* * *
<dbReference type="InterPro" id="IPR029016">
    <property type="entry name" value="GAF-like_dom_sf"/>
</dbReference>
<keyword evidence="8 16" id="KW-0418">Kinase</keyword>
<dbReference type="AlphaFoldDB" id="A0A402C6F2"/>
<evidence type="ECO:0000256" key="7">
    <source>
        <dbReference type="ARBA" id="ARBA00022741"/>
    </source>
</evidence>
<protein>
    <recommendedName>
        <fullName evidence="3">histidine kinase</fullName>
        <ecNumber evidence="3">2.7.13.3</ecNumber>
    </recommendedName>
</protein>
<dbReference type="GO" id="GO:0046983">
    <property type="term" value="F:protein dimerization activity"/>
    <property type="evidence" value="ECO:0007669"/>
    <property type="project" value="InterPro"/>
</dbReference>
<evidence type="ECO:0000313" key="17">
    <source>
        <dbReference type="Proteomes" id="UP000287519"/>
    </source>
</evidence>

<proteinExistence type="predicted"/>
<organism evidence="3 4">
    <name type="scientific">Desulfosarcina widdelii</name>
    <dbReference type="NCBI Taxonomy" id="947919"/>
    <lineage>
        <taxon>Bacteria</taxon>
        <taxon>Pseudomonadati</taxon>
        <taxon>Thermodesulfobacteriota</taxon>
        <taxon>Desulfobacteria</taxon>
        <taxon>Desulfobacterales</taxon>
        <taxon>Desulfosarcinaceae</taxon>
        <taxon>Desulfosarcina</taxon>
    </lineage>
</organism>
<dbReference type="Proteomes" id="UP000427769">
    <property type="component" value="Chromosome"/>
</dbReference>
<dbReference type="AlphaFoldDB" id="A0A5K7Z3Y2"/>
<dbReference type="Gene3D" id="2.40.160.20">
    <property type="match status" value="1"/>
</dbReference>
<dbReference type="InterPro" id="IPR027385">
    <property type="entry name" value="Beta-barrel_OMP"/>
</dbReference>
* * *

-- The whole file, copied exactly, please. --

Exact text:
<dbReference type="InterPro" id="IPR029016">
    <property type="entry name" value="GAF-like_dom_sf"/>
</dbReference>
<keyword evidence="8 16" id="KW-0418">Kinase</keyword>
<dbReference type="AlphaFoldDB" id="A0A402C6F2"/>
<evidence type="ECO:0000256" key="7">
    <source>
        <dbReference type="ARBA" id="ARBA00022741"/>
    </source>
</evidence>
<protein>
    <recommendedName>
        <fullName evidence="3">histidine kinase</fullName>
        <ecNumber evidence="3">2.7.13.3</ecNumber>
    </recommendedName>
</protein>
<dbReference type="GO" id="GO:0046983">
    <property type="term" value="F:protein dimerization activity"/>
    <property type="evidence" value="ECO:0007669"/>
    <property type="project" value="InterPro"/>
</dbReference>
<evidence type="ECO:0000313" key="17">
    <source>
        <dbReference type="Proteomes" id="UP000287519"/>
    </source>
</evidence>

<proteinExistence type="predicted"/>
<organism evidence="3 4">
    <name type="scientific">Desulfosarcina widdelii</name>
    <dbReference type="NCBI Taxonomy" id="947919"/>
    <lineage>
        <taxon>Bacteria</taxon>
        <taxon>Pseudomonadati</taxon>
        <taxon>Thermodesulfobacteriota</taxon>
        <taxon>Desulfobacteria</taxon>
        <taxon>Desulfobacterales</taxon>
        <taxon>Desulfosarcinaceae</taxon>
        <taxon>Desulfosarcina</taxon>
    </lineage>
</organism>
<dbReference type="Proteomes" id="UP000427769">
    <property type="component" value="Chromosome"/>
</dbReference>
<dbReference type="AlphaFoldDB" id="A0A5K7Z3Y2"/>
<dbReference type="Gene3D" id="2.40.160.20">
    <property type="match status" value="1"/>
</dbReference>
<dbReference type="InterPro" id="IPR027385">
    <property type="entry name" value="Beta-barrel_OMP"/>
</dbReference>